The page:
The importance of being in service to others for your own success.
I believe to be truly successful and live a legendary life you must be in balance with all aspects of life and being of service is a big part of that balance. This means being of service to others in whatever way fits your lifestyle. Whether its mailing a check to your favorite charity, donating time to the homeless, or assisting in your community as a mentor; it’s as important to you as to those you may serve. Contribution beyond yourself keeps your life in check, where you form a good foundation to build your successes upon. When you just take from the world you live in and choose not to contribute to it, it keeps you in a state of surviving no matter how much you have or how much money you make.
If you look at Maslow’s hierarchy of needs…
Much of the world still lives in survival. Even in the United States, because of the standard of living, too many are just surviving from paycheck to paycheck. It may seem that compared to most of the world, we’re thriving but we must compare that to what our standards are and what our surrounding is. As you can see from the picture, jumping from survival to success is a mistake and will land you back in survival. However, when you contribute beyond yourself at each stage of progression, you are consuming and contributing which creates balance. Contribution doesn’t happen at the top of the pyramid, it occurs throughout every stage. If you make it only about yourself, you won’t stay in success or significance and feel fulfilled. Success does not always mean making lots of money alone so keep that in mind. Success includes having all aspects of your life working together. Job, family, faith, and your place in your community.
People say things to me like, my goal is to have my home paid for, I just want to own my own home, or I just want to have a nice vehicle that is paid off. But the challenge is then your neighbor gets a new car, you may have the desire to compete with them. After a certain point, when money no longer becomes a factor, then we’re left with ourselves.
We all have periods of happiness in life, but then we reach a point of saturation, no matter what we’re doing it does not feel like enough. For example, I can say I will pay you one million dollars and all you must do is once a day go out chop some wood and bring in some water, and I’ll pay you a million dollars. It’s not likely that a single person out there would refuse this offer unless they were mentally ill. Yet, even after accepting the deal, there’s going to become a period where you say or feel… there has got to be something more to life. You may be stable, but you have not reached being successful, you get frustrated and do something that allows you to fall back to survival again. Perhaps you have heard of the lottery winners who within a couple years are broke again. Lottery winners go bankrupt at twice the rate of the broader population over 5 years (Marketwatch March 2011). Those people have not learned how to climb the pyramid in a way to reach the top and stay there.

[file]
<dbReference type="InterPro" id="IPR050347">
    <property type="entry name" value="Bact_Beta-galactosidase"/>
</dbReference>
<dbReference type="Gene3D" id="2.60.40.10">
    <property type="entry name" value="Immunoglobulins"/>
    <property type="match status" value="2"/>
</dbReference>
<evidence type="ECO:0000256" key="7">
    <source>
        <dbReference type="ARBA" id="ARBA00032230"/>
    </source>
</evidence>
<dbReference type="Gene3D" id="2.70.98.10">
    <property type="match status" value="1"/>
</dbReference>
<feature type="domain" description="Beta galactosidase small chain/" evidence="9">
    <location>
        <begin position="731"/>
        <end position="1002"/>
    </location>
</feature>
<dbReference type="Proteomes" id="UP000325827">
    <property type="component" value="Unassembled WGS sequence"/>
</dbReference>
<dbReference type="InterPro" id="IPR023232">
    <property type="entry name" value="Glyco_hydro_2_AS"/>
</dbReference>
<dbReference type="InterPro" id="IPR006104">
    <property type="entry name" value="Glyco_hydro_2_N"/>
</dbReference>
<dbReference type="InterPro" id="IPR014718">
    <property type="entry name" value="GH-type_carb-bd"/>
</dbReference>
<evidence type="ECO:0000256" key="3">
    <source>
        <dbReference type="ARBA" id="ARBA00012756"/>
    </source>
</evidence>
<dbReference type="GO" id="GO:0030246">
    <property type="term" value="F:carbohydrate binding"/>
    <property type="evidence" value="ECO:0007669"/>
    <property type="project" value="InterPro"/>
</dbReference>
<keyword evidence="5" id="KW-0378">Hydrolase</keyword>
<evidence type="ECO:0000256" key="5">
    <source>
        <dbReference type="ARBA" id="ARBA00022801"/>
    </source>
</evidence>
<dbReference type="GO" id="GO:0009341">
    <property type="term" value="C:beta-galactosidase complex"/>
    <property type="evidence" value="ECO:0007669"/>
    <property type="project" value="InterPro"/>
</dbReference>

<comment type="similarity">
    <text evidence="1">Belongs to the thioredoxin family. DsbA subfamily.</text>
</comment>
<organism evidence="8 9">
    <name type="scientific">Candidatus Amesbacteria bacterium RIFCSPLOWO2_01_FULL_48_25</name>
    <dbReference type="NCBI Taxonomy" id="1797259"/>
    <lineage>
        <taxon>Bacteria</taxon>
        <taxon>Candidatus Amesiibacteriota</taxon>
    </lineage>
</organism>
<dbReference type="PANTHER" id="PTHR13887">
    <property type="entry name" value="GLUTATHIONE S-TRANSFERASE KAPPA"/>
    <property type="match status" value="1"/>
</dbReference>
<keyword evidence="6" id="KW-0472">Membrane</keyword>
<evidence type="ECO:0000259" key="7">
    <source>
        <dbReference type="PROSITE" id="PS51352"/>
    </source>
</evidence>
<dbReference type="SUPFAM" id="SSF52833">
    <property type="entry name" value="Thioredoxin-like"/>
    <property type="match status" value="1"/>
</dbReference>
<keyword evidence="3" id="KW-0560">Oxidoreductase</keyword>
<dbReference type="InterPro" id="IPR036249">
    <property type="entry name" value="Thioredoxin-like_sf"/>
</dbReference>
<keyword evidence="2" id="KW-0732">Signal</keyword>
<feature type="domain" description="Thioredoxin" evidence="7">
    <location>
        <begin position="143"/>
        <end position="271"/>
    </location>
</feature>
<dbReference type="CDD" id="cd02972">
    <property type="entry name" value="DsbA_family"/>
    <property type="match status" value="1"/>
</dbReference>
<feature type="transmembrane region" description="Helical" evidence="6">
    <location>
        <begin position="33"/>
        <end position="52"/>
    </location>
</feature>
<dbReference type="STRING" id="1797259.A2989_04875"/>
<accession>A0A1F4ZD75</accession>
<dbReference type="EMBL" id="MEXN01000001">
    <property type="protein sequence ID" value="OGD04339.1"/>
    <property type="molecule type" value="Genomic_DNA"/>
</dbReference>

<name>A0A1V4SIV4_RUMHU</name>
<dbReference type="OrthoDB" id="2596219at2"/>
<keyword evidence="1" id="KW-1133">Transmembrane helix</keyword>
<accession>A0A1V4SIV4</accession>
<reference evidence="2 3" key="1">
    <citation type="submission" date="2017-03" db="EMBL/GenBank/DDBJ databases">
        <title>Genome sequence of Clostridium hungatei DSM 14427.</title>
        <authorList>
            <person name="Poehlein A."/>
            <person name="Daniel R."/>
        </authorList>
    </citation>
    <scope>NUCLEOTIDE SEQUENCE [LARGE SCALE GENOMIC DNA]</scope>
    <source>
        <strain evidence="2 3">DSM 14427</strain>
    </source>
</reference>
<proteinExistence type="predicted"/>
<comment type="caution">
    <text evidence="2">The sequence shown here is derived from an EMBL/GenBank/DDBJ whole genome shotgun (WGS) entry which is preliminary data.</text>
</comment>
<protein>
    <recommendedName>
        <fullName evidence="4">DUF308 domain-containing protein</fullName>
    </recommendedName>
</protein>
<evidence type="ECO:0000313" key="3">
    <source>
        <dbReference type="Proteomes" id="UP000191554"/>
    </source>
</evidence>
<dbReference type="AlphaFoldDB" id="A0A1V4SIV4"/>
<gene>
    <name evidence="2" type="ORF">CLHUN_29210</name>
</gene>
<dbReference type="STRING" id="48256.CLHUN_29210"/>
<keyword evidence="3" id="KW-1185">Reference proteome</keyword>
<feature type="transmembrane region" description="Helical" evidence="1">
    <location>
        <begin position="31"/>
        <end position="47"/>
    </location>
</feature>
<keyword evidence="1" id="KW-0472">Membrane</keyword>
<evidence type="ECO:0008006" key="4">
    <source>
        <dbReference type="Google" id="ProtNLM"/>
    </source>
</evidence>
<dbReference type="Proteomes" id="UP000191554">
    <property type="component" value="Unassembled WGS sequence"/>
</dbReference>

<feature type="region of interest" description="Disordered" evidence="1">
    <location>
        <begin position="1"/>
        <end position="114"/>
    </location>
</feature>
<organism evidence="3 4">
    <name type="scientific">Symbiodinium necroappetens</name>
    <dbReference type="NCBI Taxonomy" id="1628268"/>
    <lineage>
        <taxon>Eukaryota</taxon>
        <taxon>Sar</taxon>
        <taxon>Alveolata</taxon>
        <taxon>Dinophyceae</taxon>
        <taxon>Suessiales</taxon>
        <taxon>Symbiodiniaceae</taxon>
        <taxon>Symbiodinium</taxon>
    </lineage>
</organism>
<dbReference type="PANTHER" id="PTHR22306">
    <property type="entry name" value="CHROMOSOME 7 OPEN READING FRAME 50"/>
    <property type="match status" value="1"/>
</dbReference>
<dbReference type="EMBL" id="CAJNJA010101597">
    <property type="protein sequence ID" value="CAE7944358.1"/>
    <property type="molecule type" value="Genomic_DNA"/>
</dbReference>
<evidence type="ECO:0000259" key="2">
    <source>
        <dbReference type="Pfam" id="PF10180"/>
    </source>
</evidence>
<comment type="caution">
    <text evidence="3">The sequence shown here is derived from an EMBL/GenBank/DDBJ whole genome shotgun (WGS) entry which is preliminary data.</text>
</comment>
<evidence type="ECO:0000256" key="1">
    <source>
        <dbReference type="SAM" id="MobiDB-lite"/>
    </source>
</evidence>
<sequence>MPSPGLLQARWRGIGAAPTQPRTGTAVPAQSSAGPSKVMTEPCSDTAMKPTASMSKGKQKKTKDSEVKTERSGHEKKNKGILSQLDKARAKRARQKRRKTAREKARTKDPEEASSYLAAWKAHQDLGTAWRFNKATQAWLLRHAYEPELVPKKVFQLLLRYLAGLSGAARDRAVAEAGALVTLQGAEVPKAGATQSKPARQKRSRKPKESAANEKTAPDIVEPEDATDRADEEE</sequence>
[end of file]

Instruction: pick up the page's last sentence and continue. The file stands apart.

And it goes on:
When somebody has been successful in business, when somebody has been successful in their relationships or in their fitness, we always want more. The reality is for us to be truly fulfilled and not just have moments or periods of fleeting happiness, we cannot just be self-serving, we also need to be servant leading to be truly fulfilled. When we’re service supporting, we get out of the focus just being about ourselves. When we look at Maslow’s hierarchy of needs. There gets to a point when we become altruistic and make it about others. Which by the way, when we redirect that focus to others we’re still being very self-serving. Because serving other people is a different vehicle to make ourselves feel good. Just like when we buy ourselves that fancy new car, a new smart phone, or a new whatever it is, that’s just a vehicle that makes us feel good about who we are. But at a certain point we need that next high. And when we can serve other people, we are not only able to see outside ourselves but we are able to see the beauty and good that brings us beyond ourselves. For anyone to have true fulfillment, we must continue to grow, we also must be willing to make it about more than just ourselves.
There are so many ways of being of service… Maybe you’re talented in your business, you could mentor students at your local community college or local university. Perhaps you could volunteer for a troubled youth program. For others, maybe it’s being involved in a choir or something within their religious community. How about joining the local organic farm or Japanese garden and doing some work there? It’s about volunteering in a way that honors you. I hear many successful people say… you’re so busy just write a check, and go for whatever is going to get you the biggest exposure or tax write off. If writing a check is the right thing for you and it aligns with your values then do what fits your life. There’s nothing wrong if your time allotment or your lifestyle happens to be where sending a check is what you can do or want to do, it isn’t any bigger or less than going and volunteering someplace.